Can you imagine having a disease where no two people have the same experience or symptoms? What about a disease that the only way to be diagnosed is to go through a process of elimination? Or a disease where there is no definite cure? Multiple Sclerosis, which is commonly referred to as MS, is just this disease.
So what about Multiple Sclerosis? MS is a disease that attacks the central nervous system and affects everyone differently. MS is very complex and consists of many layers. Scientifically speaking, myelin is a fatty substance surrounding nerve fibers for the brain, spinal cord and optic nerves. Sclerosis is formed from scar tissue formed on the damaged myelin. This creates nerve impulses going to and from the brain and spinal cord that will be interrupted, which causes MS symptoms. Such symptoms include dizziness, loss of balance, blurred vision, as well as numbness in limbs.
However there are four different types of severity within MS. The four types are:
1) Relapsing-remitting – People that suffer from this type experience neurologic functioning attacks that have a recovery period afterward.
2) Primary-progressive- This type of MS is a slow process of worsening neurologic function.
3) Secondary-progressive- This type of MS experiences start with relapsing-remitting MS and then symptoms increasingly worsen.
4) Progressive-relapsing- This is the most severe type of MS and worsens from the beginning with clear attacks of neurologic function.
Scientists and doctors are able to understand what MS is and how it affects the body; However, the unsettling part of the disease is that researchers and doctors still don’t have all the answers. They are still working to understand exactly what causes MS and if and what cures would be available.
First, what causes MS? There are assumptions but not yet a clear answer. The first assumption is that the disease is immunologic, which is an abnormal reaction of the immune system that attacks myelin. Interestingly, there have also been environmental factors that could be the cause to some types of MS. Another assumption is that MS could be infectious, meaning that other diseases which occur during childhood could trigger the development of MS. Whatever the cause may be, it is believed that Multiple Sclerosis is not hereditary, meaning that the disease does not run through generations of a family. Nonetheless, the risk of MS could be higher for immediate family members because of their genes. Doctors have noted preventive measures that could be taken as a child to lessen the chance of developing MS.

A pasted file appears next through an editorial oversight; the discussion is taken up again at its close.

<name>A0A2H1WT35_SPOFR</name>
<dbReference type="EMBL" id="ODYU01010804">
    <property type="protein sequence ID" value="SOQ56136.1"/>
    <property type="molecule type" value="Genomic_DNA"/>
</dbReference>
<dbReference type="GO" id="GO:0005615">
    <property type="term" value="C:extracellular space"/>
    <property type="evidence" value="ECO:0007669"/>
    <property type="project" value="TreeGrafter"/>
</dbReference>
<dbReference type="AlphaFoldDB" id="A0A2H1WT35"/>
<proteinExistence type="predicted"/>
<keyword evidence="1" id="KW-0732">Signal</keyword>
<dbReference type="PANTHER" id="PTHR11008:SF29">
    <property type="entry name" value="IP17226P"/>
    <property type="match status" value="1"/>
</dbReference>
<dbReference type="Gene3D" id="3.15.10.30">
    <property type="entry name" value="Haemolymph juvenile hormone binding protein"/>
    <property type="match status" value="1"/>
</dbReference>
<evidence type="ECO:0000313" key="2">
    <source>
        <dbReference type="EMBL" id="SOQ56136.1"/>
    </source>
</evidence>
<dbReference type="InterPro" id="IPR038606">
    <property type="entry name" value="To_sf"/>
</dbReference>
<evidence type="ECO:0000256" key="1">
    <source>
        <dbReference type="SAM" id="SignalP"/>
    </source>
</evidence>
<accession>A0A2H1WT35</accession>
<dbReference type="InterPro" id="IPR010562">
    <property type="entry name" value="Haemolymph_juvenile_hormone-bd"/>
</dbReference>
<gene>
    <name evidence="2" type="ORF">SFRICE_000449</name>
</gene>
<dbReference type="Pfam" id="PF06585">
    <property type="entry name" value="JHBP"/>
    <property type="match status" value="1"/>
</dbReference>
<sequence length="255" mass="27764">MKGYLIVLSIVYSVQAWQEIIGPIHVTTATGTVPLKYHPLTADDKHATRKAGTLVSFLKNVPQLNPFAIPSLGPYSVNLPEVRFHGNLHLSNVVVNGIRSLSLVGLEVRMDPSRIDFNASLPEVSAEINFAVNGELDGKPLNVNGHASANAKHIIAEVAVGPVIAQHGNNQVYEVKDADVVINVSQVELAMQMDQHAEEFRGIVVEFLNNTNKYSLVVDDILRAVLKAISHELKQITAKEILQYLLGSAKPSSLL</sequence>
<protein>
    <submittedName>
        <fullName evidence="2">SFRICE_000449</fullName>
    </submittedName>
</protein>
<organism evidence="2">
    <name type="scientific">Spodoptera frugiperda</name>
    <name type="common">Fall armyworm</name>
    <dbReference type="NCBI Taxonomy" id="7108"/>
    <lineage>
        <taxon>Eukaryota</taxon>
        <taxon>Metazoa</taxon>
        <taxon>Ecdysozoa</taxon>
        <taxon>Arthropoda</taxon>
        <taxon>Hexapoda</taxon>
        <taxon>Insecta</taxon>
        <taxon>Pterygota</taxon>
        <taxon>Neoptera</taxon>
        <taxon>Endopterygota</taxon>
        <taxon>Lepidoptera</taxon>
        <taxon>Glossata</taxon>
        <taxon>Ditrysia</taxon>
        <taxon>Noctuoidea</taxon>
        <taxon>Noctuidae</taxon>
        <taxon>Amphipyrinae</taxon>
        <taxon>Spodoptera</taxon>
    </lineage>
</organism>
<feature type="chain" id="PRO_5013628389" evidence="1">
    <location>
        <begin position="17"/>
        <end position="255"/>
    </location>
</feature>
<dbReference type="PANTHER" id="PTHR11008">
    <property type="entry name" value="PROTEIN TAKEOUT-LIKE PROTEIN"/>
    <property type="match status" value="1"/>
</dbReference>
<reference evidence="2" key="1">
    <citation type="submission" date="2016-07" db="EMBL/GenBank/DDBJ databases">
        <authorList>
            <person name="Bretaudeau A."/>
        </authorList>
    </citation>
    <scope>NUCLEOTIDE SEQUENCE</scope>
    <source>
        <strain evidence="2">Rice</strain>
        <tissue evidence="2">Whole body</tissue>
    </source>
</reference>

MS is such a depressing disease because there still is not a definite cure. People that suffer from less severe types of MS have access to medications, steroids and rehabilitation that help to deal with MS and symptoms stemming from the disease. Most of these medications are used to slow the progress of MS and prevent symptoms from happening.
Even though MS is different for everyone, there is a way to unite and give support. The National Multiple Sclerosis Society provides support, help, and comfort to those affected and to those who want to help and make a difference. The society hosts a plethora of community outreach events including the MS walk, where teams unite and collect donations. The society holds these walks all over the country for people to participate and donate money towards the cause. On April 10th there will be an MS walk at the Ag center in downtown Westminster. Participants can pre-register at www.walkms.com or can register on the day of the event. Registration is at the Ag center at 9 a.m. and then the walk begins at 10 a.m. The walk is a mile long, weaving a scenic route through downtown Westminster. After the walk, participants will hear from a community member affected by MS and then will be invited to enjoy a catered lunch sponsored by local restaurants.
Many organizations on McDaniel campus create a team to participate in the walk. One team in particular, the interest group of Alpha Sigma Tau sorority (previously Alpha Nu Omega) has come together and have participated in the walk for the past couple years. The group decided to show support to the MS society after one of the sisters’, Sarah Maize’s mother was diagnosed with the disease. We all love to show our support to raise awareness and donate to help find a cure. The event is open to the public, so feel free to bring your friends and family and support the cause!